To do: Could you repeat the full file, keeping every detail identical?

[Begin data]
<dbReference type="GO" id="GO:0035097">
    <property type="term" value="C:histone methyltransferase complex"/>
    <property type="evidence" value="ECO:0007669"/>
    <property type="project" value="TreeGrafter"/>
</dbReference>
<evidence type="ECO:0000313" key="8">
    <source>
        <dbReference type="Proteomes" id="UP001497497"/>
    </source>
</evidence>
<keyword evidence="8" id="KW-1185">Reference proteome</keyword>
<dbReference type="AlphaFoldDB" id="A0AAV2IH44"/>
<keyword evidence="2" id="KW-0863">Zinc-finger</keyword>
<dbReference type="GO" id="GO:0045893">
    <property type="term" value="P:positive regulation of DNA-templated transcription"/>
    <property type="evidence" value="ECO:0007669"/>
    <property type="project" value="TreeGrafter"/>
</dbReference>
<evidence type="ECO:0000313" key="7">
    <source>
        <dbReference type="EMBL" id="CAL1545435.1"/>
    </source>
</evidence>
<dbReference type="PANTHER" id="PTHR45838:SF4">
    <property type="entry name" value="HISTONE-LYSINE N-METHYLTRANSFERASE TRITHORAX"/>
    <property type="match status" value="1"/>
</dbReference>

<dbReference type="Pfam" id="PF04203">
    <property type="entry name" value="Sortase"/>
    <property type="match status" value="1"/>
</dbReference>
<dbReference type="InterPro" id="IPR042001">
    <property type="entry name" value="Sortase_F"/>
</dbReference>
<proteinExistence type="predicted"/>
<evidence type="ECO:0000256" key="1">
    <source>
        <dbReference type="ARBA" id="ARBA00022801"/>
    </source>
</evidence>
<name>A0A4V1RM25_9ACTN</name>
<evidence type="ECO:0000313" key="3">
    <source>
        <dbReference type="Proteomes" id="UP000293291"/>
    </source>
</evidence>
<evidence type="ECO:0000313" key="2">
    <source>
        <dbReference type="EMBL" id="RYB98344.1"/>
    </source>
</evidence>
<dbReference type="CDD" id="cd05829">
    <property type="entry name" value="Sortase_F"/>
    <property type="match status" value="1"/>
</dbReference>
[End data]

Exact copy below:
<dbReference type="GO" id="GO:0035097">
    <property type="term" value="C:histone methyltransferase complex"/>
    <property type="evidence" value="ECO:0007669"/>
    <property type="project" value="TreeGrafter"/>
</dbReference>
<evidence type="ECO:0000313" key="8">
    <source>
        <dbReference type="Proteomes" id="UP001497497"/>
    </source>
</evidence>
<keyword evidence="8" id="KW-1185">Reference proteome</keyword>
<dbReference type="AlphaFoldDB" id="A0AAV2IH44"/>
<keyword evidence="2" id="KW-0863">Zinc-finger</keyword>
<dbReference type="GO" id="GO:0045893">
    <property type="term" value="P:positive regulation of DNA-templated transcription"/>
    <property type="evidence" value="ECO:0007669"/>
    <property type="project" value="TreeGrafter"/>
</dbReference>
<evidence type="ECO:0000313" key="7">
    <source>
        <dbReference type="EMBL" id="CAL1545435.1"/>
    </source>
</evidence>
<dbReference type="PANTHER" id="PTHR45838:SF4">
    <property type="entry name" value="HISTONE-LYSINE N-METHYLTRANSFERASE TRITHORAX"/>
    <property type="match status" value="1"/>
</dbReference>

<dbReference type="Pfam" id="PF04203">
    <property type="entry name" value="Sortase"/>
    <property type="match status" value="1"/>
</dbReference>
<dbReference type="InterPro" id="IPR042001">
    <property type="entry name" value="Sortase_F"/>
</dbReference>
<proteinExistence type="predicted"/>
<evidence type="ECO:0000256" key="1">
    <source>
        <dbReference type="ARBA" id="ARBA00022801"/>
    </source>
</evidence>
<name>A0A4V1RM25_9ACTN</name>
<evidence type="ECO:0000313" key="3">
    <source>
        <dbReference type="Proteomes" id="UP000293291"/>
    </source>
</evidence>
<evidence type="ECO:0000313" key="2">
    <source>
        <dbReference type="EMBL" id="RYB98344.1"/>
    </source>
</evidence>
<dbReference type="CDD" id="cd05829">
    <property type="entry name" value="Sortase_F"/>
    <property type="match status" value="1"/>
</dbReference>